Researchers discovered a new beetle species deep in the deepest cave known to man.

Cave beetles were the first living organism described by science that were adapted to the harsh conditions of life below the Earth's surface, the FECYT - Spanish Foundation for Science and Technology reported.

Researchers discovered the beetle in the Krubera cave in the Western Caucasus, which is 2,140 metres deep.

"The new species of cave beetle is called Duvalius abyssimus. We only have two specimens, a male and a female. Although they were captured in the world's deepest cave, they were not found at the deepest point," Vicente M. Ortuño, from the University of Alcalá said.

The Duvalius lives a "hypogean lifestyle" In caves and superficial underground compartments.

"The new species' characteristics indicate that it is moderately adapted to life underground. Proof of this is that they still have eyes, which are absent in the highly [specialized] cave species," Alcalá added.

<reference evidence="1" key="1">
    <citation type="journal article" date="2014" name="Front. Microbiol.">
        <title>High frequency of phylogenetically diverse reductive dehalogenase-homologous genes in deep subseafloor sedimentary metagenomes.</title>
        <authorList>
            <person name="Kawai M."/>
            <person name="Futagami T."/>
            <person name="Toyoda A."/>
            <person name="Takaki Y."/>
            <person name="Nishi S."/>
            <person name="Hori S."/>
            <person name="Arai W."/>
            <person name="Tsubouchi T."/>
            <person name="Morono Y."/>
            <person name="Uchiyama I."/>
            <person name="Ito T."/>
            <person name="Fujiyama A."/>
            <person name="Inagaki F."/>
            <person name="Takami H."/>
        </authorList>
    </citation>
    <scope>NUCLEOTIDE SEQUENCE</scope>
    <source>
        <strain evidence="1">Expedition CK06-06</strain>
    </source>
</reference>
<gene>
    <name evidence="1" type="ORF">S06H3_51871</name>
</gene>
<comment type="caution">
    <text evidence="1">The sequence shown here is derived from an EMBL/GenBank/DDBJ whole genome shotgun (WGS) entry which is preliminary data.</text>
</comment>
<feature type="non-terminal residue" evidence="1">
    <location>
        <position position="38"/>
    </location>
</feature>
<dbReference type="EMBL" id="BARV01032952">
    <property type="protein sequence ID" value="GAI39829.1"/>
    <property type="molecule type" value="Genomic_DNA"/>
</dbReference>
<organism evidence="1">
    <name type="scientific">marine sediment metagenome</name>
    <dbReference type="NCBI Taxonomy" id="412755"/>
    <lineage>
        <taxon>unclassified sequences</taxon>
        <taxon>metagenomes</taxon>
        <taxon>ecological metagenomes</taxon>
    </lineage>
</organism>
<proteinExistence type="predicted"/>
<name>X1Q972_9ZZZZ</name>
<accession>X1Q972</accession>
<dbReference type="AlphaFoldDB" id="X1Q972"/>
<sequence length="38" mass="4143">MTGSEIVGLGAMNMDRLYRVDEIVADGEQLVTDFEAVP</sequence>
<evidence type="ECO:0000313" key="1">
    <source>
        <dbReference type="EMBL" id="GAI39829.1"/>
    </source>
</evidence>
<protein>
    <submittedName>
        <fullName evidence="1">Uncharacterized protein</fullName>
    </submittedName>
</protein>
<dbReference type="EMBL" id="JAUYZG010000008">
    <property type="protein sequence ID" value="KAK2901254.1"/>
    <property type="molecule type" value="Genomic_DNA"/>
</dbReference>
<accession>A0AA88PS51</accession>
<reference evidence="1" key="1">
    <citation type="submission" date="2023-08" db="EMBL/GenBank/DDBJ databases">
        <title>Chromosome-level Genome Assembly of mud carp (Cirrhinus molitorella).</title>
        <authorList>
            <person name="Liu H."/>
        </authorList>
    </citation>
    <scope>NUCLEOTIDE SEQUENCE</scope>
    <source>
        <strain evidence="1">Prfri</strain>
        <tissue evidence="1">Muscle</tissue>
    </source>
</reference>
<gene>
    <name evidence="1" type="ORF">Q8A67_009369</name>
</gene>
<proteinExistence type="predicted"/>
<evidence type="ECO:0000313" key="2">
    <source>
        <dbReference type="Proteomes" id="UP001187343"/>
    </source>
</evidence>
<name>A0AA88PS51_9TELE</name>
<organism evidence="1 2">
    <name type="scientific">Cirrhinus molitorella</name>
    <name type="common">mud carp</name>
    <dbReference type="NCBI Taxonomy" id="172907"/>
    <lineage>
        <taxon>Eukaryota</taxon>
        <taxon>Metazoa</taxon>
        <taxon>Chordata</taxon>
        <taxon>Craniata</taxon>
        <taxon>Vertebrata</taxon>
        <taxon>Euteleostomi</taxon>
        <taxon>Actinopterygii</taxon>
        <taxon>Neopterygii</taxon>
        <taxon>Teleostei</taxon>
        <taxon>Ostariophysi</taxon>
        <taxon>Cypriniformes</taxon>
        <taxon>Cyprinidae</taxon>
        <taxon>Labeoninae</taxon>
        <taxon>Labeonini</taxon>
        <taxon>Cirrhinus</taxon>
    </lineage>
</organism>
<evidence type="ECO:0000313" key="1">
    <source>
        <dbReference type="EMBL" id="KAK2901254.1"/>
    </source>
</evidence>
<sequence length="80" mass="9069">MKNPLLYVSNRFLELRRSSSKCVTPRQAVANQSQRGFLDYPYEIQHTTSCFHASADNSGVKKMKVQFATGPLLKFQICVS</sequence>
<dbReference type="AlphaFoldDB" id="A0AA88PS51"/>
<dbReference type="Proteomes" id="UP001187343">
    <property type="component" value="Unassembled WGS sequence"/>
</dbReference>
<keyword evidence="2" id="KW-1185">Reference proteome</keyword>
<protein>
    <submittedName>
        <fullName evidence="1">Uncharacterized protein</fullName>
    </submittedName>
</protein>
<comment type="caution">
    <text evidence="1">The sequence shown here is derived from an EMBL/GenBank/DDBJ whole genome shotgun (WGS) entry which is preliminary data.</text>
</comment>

Where this cave is found altitudes can fluctuate between 1,900 and 2,500 meters. The entrance to the cave is 2,240 meters above sea level and relatively close to the black sea; it reaches a depth of 1,400 meters. The cave the beetles were found in is composed of mostly lower and upper Jurassic-Cretaceous limestone. The area is home to a variety of fauna.

"Its location is strategic, since there are fauna of European, Asian and also endemic origin in the zone," the scientist underlined," the scientists explained.

"The discovery of the new beetle provides important data on species that co-exist in these almost unknown ecosystems, even more so when they are found in a geographical area that is very difficult to access, such is the case with this cave," Ortuño concluded.

Ana Sofía Reboleira, researcher from the Universities of Aveiro and La Laguna also worked on the study, which was published in a recent issue of the journal Zootaxa.